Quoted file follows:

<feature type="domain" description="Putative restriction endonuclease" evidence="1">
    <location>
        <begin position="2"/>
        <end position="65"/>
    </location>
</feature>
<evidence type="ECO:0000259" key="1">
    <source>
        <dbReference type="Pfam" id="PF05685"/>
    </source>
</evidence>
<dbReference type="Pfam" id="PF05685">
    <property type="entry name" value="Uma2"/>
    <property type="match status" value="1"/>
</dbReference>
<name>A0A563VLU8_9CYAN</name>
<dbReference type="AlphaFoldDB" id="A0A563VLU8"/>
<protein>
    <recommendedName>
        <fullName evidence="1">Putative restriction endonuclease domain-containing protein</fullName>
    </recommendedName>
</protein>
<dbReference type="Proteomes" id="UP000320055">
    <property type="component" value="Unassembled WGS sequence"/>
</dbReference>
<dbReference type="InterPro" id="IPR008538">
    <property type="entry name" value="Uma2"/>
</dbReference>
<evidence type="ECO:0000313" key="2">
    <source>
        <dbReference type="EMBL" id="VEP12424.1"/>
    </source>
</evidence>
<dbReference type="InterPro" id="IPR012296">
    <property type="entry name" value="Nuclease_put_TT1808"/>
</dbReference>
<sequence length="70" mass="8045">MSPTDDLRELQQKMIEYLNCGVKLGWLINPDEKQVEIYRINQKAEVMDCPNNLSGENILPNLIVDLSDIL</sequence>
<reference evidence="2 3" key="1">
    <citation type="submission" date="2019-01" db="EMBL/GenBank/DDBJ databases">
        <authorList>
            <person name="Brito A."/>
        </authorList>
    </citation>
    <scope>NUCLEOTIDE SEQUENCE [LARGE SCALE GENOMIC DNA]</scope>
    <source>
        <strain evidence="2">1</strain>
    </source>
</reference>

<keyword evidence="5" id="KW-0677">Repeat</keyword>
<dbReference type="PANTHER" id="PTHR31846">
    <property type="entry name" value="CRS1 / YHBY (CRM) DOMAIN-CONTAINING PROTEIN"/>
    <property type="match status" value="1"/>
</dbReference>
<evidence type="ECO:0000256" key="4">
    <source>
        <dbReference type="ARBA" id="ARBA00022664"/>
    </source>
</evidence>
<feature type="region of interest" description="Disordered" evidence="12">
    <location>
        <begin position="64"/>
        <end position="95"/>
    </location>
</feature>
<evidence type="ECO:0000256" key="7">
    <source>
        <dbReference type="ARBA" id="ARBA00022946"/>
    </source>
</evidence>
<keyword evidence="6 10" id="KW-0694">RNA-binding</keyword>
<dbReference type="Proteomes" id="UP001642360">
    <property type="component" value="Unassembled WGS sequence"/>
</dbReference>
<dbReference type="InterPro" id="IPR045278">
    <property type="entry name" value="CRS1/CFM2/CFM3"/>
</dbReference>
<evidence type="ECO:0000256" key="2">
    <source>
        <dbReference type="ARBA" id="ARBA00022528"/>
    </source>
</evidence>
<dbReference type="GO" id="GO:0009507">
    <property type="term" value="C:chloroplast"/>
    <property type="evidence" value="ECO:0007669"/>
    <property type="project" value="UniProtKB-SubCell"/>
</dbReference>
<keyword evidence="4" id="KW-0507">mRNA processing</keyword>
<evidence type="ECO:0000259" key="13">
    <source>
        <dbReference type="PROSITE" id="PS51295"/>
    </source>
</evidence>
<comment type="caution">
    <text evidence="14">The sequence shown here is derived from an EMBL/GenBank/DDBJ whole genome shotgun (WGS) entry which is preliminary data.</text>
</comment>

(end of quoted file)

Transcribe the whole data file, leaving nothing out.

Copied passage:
<feature type="domain" description="Putative restriction endonuclease" evidence="1">
    <location>
        <begin position="2"/>
        <end position="65"/>
    </location>
</feature>
<evidence type="ECO:0000259" key="1">
    <source>
        <dbReference type="Pfam" id="PF05685"/>
    </source>
</evidence>
<dbReference type="Pfam" id="PF05685">
    <property type="entry name" value="Uma2"/>
    <property type="match status" value="1"/>
</dbReference>
<name>A0A563VLU8_9CYAN</name>
<dbReference type="AlphaFoldDB" id="A0A563VLU8"/>
<protein>
    <recommendedName>
        <fullName evidence="1">Putative restriction endonuclease domain-containing protein</fullName>
    </recommendedName>
</protein>
<dbReference type="Proteomes" id="UP000320055">
    <property type="component" value="Unassembled WGS sequence"/>
</dbReference>
<dbReference type="InterPro" id="IPR008538">
    <property type="entry name" value="Uma2"/>
</dbReference>
<evidence type="ECO:0000313" key="2">
    <source>
        <dbReference type="EMBL" id="VEP12424.1"/>
    </source>
</evidence>
<dbReference type="InterPro" id="IPR012296">
    <property type="entry name" value="Nuclease_put_TT1808"/>
</dbReference>
<sequence length="70" mass="8045">MSPTDDLRELQQKMIEYLNCGVKLGWLINPDEKQVEIYRINQKAEVMDCPNNLSGENILPNLIVDLSDIL</sequence>
<reference evidence="2 3" key="1">
    <citation type="submission" date="2019-01" db="EMBL/GenBank/DDBJ databases">
        <authorList>
            <person name="Brito A."/>
        </authorList>
    </citation>
    <scope>NUCLEOTIDE SEQUENCE [LARGE SCALE GENOMIC DNA]</scope>
    <source>
        <strain evidence="2">1</strain>
    </source>
</reference>

<keyword evidence="5" id="KW-0677">Repeat</keyword>
<dbReference type="PANTHER" id="PTHR31846">
    <property type="entry name" value="CRS1 / YHBY (CRM) DOMAIN-CONTAINING PROTEIN"/>
    <property type="match status" value="1"/>
</dbReference>
<evidence type="ECO:0000256" key="4">
    <source>
        <dbReference type="ARBA" id="ARBA00022664"/>
    </source>
</evidence>
<feature type="region of interest" description="Disordered" evidence="12">
    <location>
        <begin position="64"/>
        <end position="95"/>
    </location>
</feature>
<evidence type="ECO:0000256" key="7">
    <source>
        <dbReference type="ARBA" id="ARBA00022946"/>
    </source>
</evidence>
<keyword evidence="6 10" id="KW-0694">RNA-binding</keyword>
<dbReference type="Proteomes" id="UP001642360">
    <property type="component" value="Unassembled WGS sequence"/>
</dbReference>
<dbReference type="InterPro" id="IPR045278">
    <property type="entry name" value="CRS1/CFM2/CFM3"/>
</dbReference>
<evidence type="ECO:0000256" key="2">
    <source>
        <dbReference type="ARBA" id="ARBA00022528"/>
    </source>
</evidence>
<dbReference type="GO" id="GO:0009507">
    <property type="term" value="C:chloroplast"/>
    <property type="evidence" value="ECO:0007669"/>
    <property type="project" value="UniProtKB-SubCell"/>
</dbReference>
<keyword evidence="4" id="KW-0507">mRNA processing</keyword>
<evidence type="ECO:0000259" key="13">
    <source>
        <dbReference type="PROSITE" id="PS51295"/>
    </source>
</evidence>
<comment type="caution">
    <text evidence="14">The sequence shown here is derived from an EMBL/GenBank/DDBJ whole genome shotgun (WGS) entry which is preliminary data.</text>
</comment>